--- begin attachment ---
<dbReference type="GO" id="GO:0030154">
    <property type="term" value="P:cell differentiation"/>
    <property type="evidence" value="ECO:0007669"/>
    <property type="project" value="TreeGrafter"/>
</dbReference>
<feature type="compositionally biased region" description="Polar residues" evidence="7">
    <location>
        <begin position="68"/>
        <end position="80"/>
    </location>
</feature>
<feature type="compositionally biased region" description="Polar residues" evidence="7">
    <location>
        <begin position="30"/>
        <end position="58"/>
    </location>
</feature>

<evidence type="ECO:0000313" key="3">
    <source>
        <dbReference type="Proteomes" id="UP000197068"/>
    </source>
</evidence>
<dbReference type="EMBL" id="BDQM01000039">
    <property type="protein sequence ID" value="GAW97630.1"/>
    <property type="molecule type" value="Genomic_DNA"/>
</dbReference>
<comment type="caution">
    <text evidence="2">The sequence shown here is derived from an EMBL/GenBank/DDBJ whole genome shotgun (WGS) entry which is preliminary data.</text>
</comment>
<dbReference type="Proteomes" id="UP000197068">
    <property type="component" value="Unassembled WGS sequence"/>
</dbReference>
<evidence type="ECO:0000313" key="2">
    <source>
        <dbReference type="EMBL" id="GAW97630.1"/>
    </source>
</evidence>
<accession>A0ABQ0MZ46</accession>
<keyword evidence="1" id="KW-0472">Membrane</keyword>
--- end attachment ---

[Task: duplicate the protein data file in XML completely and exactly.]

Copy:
<dbReference type="GO" id="GO:0030154">
    <property type="term" value="P:cell differentiation"/>
    <property type="evidence" value="ECO:0007669"/>
    <property type="project" value="TreeGrafter"/>
</dbReference>
<feature type="compositionally biased region" description="Polar residues" evidence="7">
    <location>
        <begin position="68"/>
        <end position="80"/>
    </location>
</feature>
<feature type="compositionally biased region" description="Polar residues" evidence="7">
    <location>
        <begin position="30"/>
        <end position="58"/>
    </location>
</feature>

<evidence type="ECO:0000313" key="3">
    <source>
        <dbReference type="Proteomes" id="UP000197068"/>
    </source>
</evidence>
<dbReference type="EMBL" id="BDQM01000039">
    <property type="protein sequence ID" value="GAW97630.1"/>
    <property type="molecule type" value="Genomic_DNA"/>
</dbReference>
<comment type="caution">
    <text evidence="2">The sequence shown here is derived from an EMBL/GenBank/DDBJ whole genome shotgun (WGS) entry which is preliminary data.</text>
</comment>
<dbReference type="Proteomes" id="UP000197068">
    <property type="component" value="Unassembled WGS sequence"/>
</dbReference>
<evidence type="ECO:0000313" key="2">
    <source>
        <dbReference type="EMBL" id="GAW97630.1"/>
    </source>
</evidence>
<accession>A0ABQ0MZ46</accession>
<keyword evidence="1" id="KW-0472">Membrane</keyword>